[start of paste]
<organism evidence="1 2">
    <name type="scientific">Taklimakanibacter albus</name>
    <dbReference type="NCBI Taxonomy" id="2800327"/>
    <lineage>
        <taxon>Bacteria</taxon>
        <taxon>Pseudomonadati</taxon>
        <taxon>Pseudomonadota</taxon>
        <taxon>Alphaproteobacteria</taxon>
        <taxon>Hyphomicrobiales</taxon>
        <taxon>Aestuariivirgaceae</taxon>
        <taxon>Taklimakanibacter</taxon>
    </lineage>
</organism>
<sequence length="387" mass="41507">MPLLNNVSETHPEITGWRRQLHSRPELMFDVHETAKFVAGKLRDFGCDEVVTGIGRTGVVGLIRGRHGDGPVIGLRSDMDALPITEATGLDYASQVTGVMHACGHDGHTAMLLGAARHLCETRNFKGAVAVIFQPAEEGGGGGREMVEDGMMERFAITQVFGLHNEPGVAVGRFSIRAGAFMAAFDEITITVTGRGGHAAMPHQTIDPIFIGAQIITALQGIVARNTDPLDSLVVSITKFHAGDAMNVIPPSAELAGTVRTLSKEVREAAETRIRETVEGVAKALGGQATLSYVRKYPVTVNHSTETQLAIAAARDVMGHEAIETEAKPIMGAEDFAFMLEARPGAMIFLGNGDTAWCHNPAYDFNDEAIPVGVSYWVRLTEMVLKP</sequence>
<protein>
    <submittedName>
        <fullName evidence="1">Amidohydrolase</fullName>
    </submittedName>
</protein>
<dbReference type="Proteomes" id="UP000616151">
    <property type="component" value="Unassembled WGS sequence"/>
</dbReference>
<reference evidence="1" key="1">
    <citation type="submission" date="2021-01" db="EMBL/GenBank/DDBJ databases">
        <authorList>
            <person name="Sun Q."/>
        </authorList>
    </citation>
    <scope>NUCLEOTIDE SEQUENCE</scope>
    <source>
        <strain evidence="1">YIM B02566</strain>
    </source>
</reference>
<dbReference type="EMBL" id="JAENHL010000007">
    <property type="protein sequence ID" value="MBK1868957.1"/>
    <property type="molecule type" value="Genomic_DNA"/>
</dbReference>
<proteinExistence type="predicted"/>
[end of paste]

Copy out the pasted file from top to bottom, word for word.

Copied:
<organism evidence="1 2">
    <name type="scientific">Taklimakanibacter albus</name>
    <dbReference type="NCBI Taxonomy" id="2800327"/>
    <lineage>
        <taxon>Bacteria</taxon>
        <taxon>Pseudomonadati</taxon>
        <taxon>Pseudomonadota</taxon>
        <taxon>Alphaproteobacteria</taxon>
        <taxon>Hyphomicrobiales</taxon>
        <taxon>Aestuariivirgaceae</taxon>
        <taxon>Taklimakanibacter</taxon>
    </lineage>
</organism>
<sequence length="387" mass="41507">MPLLNNVSETHPEITGWRRQLHSRPELMFDVHETAKFVAGKLRDFGCDEVVTGIGRTGVVGLIRGRHGDGPVIGLRSDMDALPITEATGLDYASQVTGVMHACGHDGHTAMLLGAARHLCETRNFKGAVAVIFQPAEEGGGGGREMVEDGMMERFAITQVFGLHNEPGVAVGRFSIRAGAFMAAFDEITITVTGRGGHAAMPHQTIDPIFIGAQIITALQGIVARNTDPLDSLVVSITKFHAGDAMNVIPPSAELAGTVRTLSKEVREAAETRIRETVEGVAKALGGQATLSYVRKYPVTVNHSTETQLAIAAARDVMGHEAIETEAKPIMGAEDFAFMLEARPGAMIFLGNGDTAWCHNPAYDFNDEAIPVGVSYWVRLTEMVLKP</sequence>
<protein>
    <submittedName>
        <fullName evidence="1">Amidohydrolase</fullName>
    </submittedName>
</protein>
<dbReference type="Proteomes" id="UP000616151">
    <property type="component" value="Unassembled WGS sequence"/>
</dbReference>
<reference evidence="1" key="1">
    <citation type="submission" date="2021-01" db="EMBL/GenBank/DDBJ databases">
        <authorList>
            <person name="Sun Q."/>
        </authorList>
    </citation>
    <scope>NUCLEOTIDE SEQUENCE</scope>
    <source>
        <strain evidence="1">YIM B02566</strain>
    </source>
</reference>
<dbReference type="EMBL" id="JAENHL010000007">
    <property type="protein sequence ID" value="MBK1868957.1"/>
    <property type="molecule type" value="Genomic_DNA"/>
</dbReference>
<proteinExistence type="predicted"/>